Figure 3.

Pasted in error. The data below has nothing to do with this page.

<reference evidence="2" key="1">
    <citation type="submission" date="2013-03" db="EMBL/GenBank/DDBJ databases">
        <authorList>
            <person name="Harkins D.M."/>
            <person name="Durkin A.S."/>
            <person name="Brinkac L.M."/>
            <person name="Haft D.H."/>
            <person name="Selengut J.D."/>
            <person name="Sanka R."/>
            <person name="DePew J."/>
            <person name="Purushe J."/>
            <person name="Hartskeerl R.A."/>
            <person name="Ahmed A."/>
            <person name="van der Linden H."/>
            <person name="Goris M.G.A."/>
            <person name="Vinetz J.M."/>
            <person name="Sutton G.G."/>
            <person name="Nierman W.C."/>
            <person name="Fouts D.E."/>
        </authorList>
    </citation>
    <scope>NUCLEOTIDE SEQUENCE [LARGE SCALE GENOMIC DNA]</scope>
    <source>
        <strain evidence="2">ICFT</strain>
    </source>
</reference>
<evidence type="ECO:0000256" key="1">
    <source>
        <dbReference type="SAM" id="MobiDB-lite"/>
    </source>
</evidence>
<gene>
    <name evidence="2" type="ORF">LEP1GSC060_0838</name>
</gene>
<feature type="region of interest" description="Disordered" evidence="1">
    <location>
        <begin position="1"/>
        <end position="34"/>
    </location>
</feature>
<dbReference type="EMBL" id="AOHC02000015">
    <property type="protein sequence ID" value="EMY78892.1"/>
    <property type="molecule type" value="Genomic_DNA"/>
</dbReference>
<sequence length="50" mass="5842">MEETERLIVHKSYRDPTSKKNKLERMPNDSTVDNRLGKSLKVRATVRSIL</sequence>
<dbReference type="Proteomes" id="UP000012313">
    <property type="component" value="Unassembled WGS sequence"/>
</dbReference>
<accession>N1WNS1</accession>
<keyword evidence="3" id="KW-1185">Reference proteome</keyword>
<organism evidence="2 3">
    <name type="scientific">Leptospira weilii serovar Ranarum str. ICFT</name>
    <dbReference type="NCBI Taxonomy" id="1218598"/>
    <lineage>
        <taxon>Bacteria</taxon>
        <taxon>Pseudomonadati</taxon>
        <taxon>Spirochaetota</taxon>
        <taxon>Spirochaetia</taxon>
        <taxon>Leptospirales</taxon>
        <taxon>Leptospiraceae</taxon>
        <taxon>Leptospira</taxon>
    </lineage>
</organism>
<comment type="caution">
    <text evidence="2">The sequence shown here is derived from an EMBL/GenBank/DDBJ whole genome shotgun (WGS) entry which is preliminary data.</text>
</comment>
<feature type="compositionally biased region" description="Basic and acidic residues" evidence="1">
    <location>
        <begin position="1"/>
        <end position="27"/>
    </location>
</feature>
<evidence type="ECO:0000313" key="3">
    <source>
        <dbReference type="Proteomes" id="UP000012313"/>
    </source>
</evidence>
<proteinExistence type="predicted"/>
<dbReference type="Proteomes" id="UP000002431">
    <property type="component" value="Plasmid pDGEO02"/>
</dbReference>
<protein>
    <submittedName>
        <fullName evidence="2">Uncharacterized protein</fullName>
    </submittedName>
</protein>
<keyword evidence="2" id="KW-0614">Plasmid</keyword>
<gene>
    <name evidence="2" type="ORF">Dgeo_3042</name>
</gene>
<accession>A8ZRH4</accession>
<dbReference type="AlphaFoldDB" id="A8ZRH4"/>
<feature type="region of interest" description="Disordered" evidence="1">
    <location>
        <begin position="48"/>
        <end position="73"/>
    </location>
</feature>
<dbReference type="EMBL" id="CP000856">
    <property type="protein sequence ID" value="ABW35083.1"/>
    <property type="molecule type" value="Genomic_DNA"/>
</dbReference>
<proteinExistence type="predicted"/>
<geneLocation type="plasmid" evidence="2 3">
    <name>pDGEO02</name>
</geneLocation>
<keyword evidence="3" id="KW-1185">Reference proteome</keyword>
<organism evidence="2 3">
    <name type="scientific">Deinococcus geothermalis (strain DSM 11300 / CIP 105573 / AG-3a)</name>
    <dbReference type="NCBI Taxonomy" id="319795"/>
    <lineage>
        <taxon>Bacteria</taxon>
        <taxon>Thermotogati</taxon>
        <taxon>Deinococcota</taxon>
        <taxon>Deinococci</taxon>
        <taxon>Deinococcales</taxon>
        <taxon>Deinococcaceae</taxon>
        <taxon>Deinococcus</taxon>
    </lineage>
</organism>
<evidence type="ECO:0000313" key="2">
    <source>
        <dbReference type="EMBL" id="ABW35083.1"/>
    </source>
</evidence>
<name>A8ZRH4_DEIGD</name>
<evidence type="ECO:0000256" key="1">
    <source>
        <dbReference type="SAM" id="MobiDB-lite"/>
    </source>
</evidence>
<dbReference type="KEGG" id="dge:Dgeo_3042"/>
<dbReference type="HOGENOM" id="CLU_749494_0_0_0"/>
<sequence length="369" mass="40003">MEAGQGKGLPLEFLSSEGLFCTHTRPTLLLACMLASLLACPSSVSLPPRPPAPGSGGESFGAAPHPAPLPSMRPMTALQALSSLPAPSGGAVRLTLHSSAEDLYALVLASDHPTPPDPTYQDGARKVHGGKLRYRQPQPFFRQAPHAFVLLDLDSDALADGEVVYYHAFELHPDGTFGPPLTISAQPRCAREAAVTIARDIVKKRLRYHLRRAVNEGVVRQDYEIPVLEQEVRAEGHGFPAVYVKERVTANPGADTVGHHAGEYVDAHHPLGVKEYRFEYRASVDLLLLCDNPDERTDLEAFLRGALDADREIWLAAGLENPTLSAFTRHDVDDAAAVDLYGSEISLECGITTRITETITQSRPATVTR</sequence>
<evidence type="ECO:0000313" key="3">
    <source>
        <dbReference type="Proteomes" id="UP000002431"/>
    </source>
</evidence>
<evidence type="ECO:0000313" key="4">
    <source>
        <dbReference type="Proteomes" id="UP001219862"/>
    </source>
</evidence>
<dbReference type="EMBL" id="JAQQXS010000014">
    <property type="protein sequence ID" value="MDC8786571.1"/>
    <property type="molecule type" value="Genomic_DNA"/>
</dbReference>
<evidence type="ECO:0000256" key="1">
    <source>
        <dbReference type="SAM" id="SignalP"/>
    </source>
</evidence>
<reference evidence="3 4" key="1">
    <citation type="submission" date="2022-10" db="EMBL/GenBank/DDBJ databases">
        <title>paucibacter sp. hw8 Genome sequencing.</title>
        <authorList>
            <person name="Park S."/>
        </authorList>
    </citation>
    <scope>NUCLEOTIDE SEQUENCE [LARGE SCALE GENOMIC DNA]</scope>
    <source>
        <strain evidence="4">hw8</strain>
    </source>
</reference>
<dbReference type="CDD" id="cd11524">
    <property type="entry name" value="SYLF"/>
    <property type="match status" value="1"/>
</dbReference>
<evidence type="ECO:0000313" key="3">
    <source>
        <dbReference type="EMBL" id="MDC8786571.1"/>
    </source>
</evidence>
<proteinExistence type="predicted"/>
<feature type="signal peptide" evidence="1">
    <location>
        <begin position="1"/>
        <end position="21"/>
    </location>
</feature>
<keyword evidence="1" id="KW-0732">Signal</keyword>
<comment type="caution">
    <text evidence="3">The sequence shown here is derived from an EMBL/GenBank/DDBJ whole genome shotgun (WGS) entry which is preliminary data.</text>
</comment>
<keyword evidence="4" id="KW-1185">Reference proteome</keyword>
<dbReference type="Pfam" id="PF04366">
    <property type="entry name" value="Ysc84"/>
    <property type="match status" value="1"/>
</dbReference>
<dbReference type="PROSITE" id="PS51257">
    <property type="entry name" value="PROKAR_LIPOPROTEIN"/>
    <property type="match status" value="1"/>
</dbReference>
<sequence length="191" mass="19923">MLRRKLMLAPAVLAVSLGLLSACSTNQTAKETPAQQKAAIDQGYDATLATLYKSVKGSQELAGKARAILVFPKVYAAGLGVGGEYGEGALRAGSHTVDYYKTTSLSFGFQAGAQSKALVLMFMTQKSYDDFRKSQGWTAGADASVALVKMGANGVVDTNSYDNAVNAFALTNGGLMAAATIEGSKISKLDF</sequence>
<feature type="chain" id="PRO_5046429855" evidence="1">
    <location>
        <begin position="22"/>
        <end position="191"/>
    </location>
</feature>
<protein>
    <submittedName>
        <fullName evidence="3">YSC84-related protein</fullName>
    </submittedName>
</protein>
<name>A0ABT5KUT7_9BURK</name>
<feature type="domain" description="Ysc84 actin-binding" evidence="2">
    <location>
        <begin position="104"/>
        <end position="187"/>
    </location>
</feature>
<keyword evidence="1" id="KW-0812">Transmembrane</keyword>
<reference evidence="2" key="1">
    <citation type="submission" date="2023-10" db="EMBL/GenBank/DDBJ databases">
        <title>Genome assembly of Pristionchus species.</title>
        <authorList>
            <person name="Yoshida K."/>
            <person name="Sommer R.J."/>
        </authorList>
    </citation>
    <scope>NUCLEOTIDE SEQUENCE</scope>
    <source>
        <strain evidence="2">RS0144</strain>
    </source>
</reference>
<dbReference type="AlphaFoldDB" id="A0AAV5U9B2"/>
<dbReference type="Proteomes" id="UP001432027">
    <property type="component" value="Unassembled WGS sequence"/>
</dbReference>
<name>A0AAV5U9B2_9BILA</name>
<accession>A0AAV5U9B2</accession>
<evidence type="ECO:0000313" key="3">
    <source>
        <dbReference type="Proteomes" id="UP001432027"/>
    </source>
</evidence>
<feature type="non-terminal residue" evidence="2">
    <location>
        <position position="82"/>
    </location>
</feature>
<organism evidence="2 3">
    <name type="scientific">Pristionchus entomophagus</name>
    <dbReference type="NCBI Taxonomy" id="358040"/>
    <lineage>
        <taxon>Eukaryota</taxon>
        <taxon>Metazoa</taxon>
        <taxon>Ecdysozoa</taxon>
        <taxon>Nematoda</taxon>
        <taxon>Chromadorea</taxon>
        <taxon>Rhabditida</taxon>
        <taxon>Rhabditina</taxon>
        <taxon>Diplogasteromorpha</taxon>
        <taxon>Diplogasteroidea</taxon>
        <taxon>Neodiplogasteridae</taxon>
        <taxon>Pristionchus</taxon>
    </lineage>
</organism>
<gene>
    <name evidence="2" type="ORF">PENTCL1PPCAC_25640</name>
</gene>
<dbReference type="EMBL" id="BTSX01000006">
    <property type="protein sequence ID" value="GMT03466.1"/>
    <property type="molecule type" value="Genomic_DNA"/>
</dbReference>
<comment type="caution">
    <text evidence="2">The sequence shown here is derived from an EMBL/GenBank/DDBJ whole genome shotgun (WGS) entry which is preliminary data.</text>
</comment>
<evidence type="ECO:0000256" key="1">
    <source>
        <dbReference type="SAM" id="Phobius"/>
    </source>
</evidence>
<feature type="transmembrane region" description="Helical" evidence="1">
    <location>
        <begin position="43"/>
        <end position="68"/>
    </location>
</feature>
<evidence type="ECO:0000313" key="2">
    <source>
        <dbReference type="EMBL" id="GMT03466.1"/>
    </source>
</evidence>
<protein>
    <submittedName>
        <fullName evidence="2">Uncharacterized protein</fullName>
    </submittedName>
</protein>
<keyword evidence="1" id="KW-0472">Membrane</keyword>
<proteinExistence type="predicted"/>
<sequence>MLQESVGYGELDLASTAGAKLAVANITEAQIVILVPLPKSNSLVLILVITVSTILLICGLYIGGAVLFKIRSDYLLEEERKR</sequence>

Examples of potential diagnostic errors due to fragmented and misaligned tissue. A, Error in calculating percentage involvement: two cores, each with less than 50% involvement by carcinoma, may be misrepresented as one core involved by more than 50% tumor. B, Error in determining the number of cores with cancer: one of three cores involved by carcinoma presenting as three of three cores positive for tumor. C, Error in determining Gleason score when each core is scored separately: two cores, each with Gleason 7(3 + 4) carcinoma, fragmented and misaligned to falsely depict Gleason 8(4 + 4) carcinoma in a core.